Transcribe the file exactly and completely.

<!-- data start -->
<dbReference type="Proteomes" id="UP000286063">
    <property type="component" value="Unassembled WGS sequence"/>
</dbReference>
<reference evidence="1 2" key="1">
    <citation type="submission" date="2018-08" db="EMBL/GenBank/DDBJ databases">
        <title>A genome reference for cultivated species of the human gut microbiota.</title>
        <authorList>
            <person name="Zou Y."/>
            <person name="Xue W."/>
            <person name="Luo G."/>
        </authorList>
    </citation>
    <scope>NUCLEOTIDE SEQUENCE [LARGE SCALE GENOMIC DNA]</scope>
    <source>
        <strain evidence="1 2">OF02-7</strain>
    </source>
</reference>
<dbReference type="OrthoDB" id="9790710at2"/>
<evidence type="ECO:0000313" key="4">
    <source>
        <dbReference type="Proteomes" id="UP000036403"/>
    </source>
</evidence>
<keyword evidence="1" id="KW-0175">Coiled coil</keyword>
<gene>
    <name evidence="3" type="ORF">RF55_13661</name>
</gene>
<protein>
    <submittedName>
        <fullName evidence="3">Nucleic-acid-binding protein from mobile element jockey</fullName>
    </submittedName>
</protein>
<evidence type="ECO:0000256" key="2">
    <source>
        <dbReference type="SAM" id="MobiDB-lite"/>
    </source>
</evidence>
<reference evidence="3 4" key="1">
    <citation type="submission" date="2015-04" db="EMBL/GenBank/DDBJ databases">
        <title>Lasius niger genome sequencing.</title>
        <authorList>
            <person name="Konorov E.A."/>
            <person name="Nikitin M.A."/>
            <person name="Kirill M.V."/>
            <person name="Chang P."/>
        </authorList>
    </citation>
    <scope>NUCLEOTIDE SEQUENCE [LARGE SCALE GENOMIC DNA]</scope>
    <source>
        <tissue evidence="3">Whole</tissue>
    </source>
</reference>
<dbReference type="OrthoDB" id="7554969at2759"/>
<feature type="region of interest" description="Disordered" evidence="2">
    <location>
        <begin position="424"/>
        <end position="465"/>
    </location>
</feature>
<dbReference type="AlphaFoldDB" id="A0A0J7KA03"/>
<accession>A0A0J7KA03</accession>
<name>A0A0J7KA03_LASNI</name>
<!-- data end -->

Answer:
<dbReference type="Proteomes" id="UP000286063">
    <property type="component" value="Unassembled WGS sequence"/>
</dbReference>
<reference evidence="1 2" key="1">
    <citation type="submission" date="2018-08" db="EMBL/GenBank/DDBJ databases">
        <title>A genome reference for cultivated species of the human gut microbiota.</title>
        <authorList>
            <person name="Zou Y."/>
            <person name="Xue W."/>
            <person name="Luo G."/>
        </authorList>
    </citation>
    <scope>NUCLEOTIDE SEQUENCE [LARGE SCALE GENOMIC DNA]</scope>
    <source>
        <strain evidence="1 2">OF02-7</strain>
    </source>
</reference>
<dbReference type="OrthoDB" id="9790710at2"/>
<evidence type="ECO:0000313" key="4">
    <source>
        <dbReference type="Proteomes" id="UP000036403"/>
    </source>
</evidence>
<keyword evidence="1" id="KW-0175">Coiled coil</keyword>
<gene>
    <name evidence="3" type="ORF">RF55_13661</name>
</gene>
<protein>
    <submittedName>
        <fullName evidence="3">Nucleic-acid-binding protein from mobile element jockey</fullName>
    </submittedName>
</protein>
<evidence type="ECO:0000256" key="2">
    <source>
        <dbReference type="SAM" id="MobiDB-lite"/>
    </source>
</evidence>
<reference evidence="3 4" key="1">
    <citation type="submission" date="2015-04" db="EMBL/GenBank/DDBJ databases">
        <title>Lasius niger genome sequencing.</title>
        <authorList>
            <person name="Konorov E.A."/>
            <person name="Nikitin M.A."/>
            <person name="Kirill M.V."/>
            <person name="Chang P."/>
        </authorList>
    </citation>
    <scope>NUCLEOTIDE SEQUENCE [LARGE SCALE GENOMIC DNA]</scope>
    <source>
        <tissue evidence="3">Whole</tissue>
    </source>
</reference>
<dbReference type="OrthoDB" id="7554969at2759"/>
<feature type="region of interest" description="Disordered" evidence="2">
    <location>
        <begin position="424"/>
        <end position="465"/>
    </location>
</feature>
<dbReference type="AlphaFoldDB" id="A0A0J7KA03"/>
<accession>A0A0J7KA03</accession>
<name>A0A0J7KA03_LASNI</name>